A four-year old fighting with a sibling over the use of a particular toy is expected. When an argument breaks out in the office over the use of equipment, who gets which sales territories, what business strategies are right, or any of the many other things that occur every day in the workplace the enlightened leader needs to know how to handle conflict.
Sources of Organizational Conflict
When emotions take control over reason hostility increases and hostility is the breeding ground for arguments.
James writes, “What causes fights and quarrels among you? Don’t they come from your desires that do battle within you? You want something but cannot have what you want. You quarrel and fight” (James 4:12).
The word “desires” comes from the root word for hedonism; the idea that pleasure is the chief goal of life. Our natural inner desires are focused mostly on ourselves; my ideas, my feelings, etc. According to James this inward focus on pleasing ourselves is what causes fights and quarrels.
Here are four Biblical principles for dealing with workplace arguments:
- Diffuse the bomb. Proverbs 29:22 says, “An angry man stirs up dissension, and a hot-tempered one commits many sins.” You cannot begin to resolve an argument until tempers are cooled. To begin with, never tell an angry person not to be angry. Don’t lecture or talk down to the person. Ask questions, and listen. Empathize by repeating what has been said. Emotions run very high and are likely to rise at any point in the resolution process.
- Get the facts. Don’t ever try to resolve an argument based on hearsay, opinion, or gossip. Deuteronomy reminds us, “One witness is not enough to convict a man accused of any crime or offense he may have committed. A matter must be established by the testimony of two or three witnesses” (Deuteronomy 15:19). Take the time to gather the facts of the situation directly from the individuals involved before making any judgments in the matter.
- Confront in private. Praise in public, criticize in private. Whenever you are attempting to resolve a conflict the matter should be dealt with in private. Never, ever begin what looks like an “interrogation” on the factory floor in front of other workers. “Discuss the matter with him privately. Don’t tell anyone else, lest he accuse you of slander” (Proverbs 25:9-10). Jesus also offered instruction in this matter, “If your brother sins against you, go and show him his fault, just between the two of you. If he listens to you, you have won your brother over” (Matthew 18:15).
- Negotiate a resolution. There will be times when someone is clearly right and another wrong. But more often there will be shades of gray where there is some “rightness” on both sides. When this is the case, it is important to come to a negotiated resolution. Both sides need to agree on the outcome. In cases where someone has been emotionally hurt there needs to be confession and forgiveness.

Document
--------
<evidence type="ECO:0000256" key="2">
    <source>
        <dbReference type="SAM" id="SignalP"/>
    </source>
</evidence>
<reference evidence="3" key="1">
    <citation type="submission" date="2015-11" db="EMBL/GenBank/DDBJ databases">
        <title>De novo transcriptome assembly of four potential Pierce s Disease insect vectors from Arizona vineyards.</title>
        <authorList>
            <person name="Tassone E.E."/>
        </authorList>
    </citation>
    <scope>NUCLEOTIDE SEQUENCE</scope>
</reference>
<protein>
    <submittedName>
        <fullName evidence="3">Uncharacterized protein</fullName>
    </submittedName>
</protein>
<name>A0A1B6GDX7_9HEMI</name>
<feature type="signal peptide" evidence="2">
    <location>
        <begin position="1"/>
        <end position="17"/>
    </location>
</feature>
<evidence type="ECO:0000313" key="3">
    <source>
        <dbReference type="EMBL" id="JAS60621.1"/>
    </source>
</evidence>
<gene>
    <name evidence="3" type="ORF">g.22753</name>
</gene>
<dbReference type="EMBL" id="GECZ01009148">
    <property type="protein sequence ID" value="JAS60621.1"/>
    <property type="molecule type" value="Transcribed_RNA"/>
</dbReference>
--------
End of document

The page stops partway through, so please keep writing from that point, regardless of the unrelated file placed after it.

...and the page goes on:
When Negotiations Fail
Despite your best efforts, there will be situations and people with whom no settlement agreement can be reached. The Bible gives us clear direction for dealing with these situations:
Jesus said, “But if he will not listen, take one or two others along, so that ‘every matter may be established by the testimony of two or three witnesses’” (Matthew 18:16). The use of neutral outside parties to deal with conflict resolution can be a very important part of your ability to reach resolution.
If the use of neutral parties fails to bring about a resolution to the conflict, then the relationship may need to be broken off. “If he refuses to listen to them, tell it to the church; and if he refuses to listen even to the church, treat him as you would a pagan or a tax collector” (Matthew 18:17).
In the workplace, this does not necessarily mean firing someone. It may mean that the person is taken off a work team, or receive some other sanction as is appropriate. While this may seem harsh, it can be the best thing for all concerned. If the individual finally recants, there may be an opportunity for true confession and forgiveness. This can lead to full restoration.
One Final thought
James continued his discussion on fights and quarrels saying, “You do not have because you do not ask God. When you ask, you do not receive because you ask with the wrong motives, that you may spend what you get on your pleasures” (James 4:2-3).
Consider James’ admonition the next time you feel your temperature rising. Ask yourself, “Where is my focus right now? Is it on God and what He wants for my life? Or is my focus on me and what I want?” If you don’t have what you want perhaps it is because your focus is not on God.
Conflict in organizations may be inevitable. But decide today that no conflict will begin with you because you pushed God out of your life so you could focus on your selfish desires.
This week’s post is excerpted from a 6-page whitepaper entitled, “So You Want to Fight–Handling Arguments in the Workplace.”
This whitepaper includes a broader discussion of how to deal with arguments in the workplace plus:
- 14 common reasons constructive discussions turn into destructive arguments, and
- An example of conflict resolution from the life of Paul.
You can download the whitepaper here: “So You Want to Fight–Handling Arguments in the Workplace.”
Join the Conversation
As always questions and comments are welcome. Have you had to deal with arguments in your workplace? What did you find was the most effective way to deal with them and bring resolution to the situation?
I’d love your help. This blog is read primarily because people like you share it with friends. Would you share it by pressing one of the share buttons below?
Category: Skills | Management of Human Resources